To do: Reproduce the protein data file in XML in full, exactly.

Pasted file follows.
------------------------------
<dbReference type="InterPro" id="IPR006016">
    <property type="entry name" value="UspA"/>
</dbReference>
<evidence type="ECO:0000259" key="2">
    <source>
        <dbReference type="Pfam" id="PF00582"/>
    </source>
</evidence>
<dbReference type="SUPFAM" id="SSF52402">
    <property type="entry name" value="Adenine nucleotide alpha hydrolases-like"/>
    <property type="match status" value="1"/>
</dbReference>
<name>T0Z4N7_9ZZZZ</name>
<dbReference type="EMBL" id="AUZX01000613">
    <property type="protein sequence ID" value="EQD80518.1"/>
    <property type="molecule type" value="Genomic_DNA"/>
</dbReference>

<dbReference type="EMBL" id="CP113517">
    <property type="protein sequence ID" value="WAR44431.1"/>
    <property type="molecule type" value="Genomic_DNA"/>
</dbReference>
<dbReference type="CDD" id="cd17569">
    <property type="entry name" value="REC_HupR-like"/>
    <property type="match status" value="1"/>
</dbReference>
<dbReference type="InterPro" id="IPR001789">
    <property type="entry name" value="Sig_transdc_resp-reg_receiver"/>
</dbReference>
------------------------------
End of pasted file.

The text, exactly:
<dbReference type="InterPro" id="IPR006016">
    <property type="entry name" value="UspA"/>
</dbReference>
<evidence type="ECO:0000259" key="2">
    <source>
        <dbReference type="Pfam" id="PF00582"/>
    </source>
</evidence>
<dbReference type="SUPFAM" id="SSF52402">
    <property type="entry name" value="Adenine nucleotide alpha hydrolases-like"/>
    <property type="match status" value="1"/>
</dbReference>
<name>T0Z4N7_9ZZZZ</name>
<dbReference type="EMBL" id="AUZX01000613">
    <property type="protein sequence ID" value="EQD80518.1"/>
    <property type="molecule type" value="Genomic_DNA"/>
</dbReference>

<dbReference type="EMBL" id="CP113517">
    <property type="protein sequence ID" value="WAR44431.1"/>
    <property type="molecule type" value="Genomic_DNA"/>
</dbReference>
<dbReference type="CDD" id="cd17569">
    <property type="entry name" value="REC_HupR-like"/>
    <property type="match status" value="1"/>
</dbReference>
<dbReference type="InterPro" id="IPR001789">
    <property type="entry name" value="Sig_transdc_resp-reg_receiver"/>
</dbReference>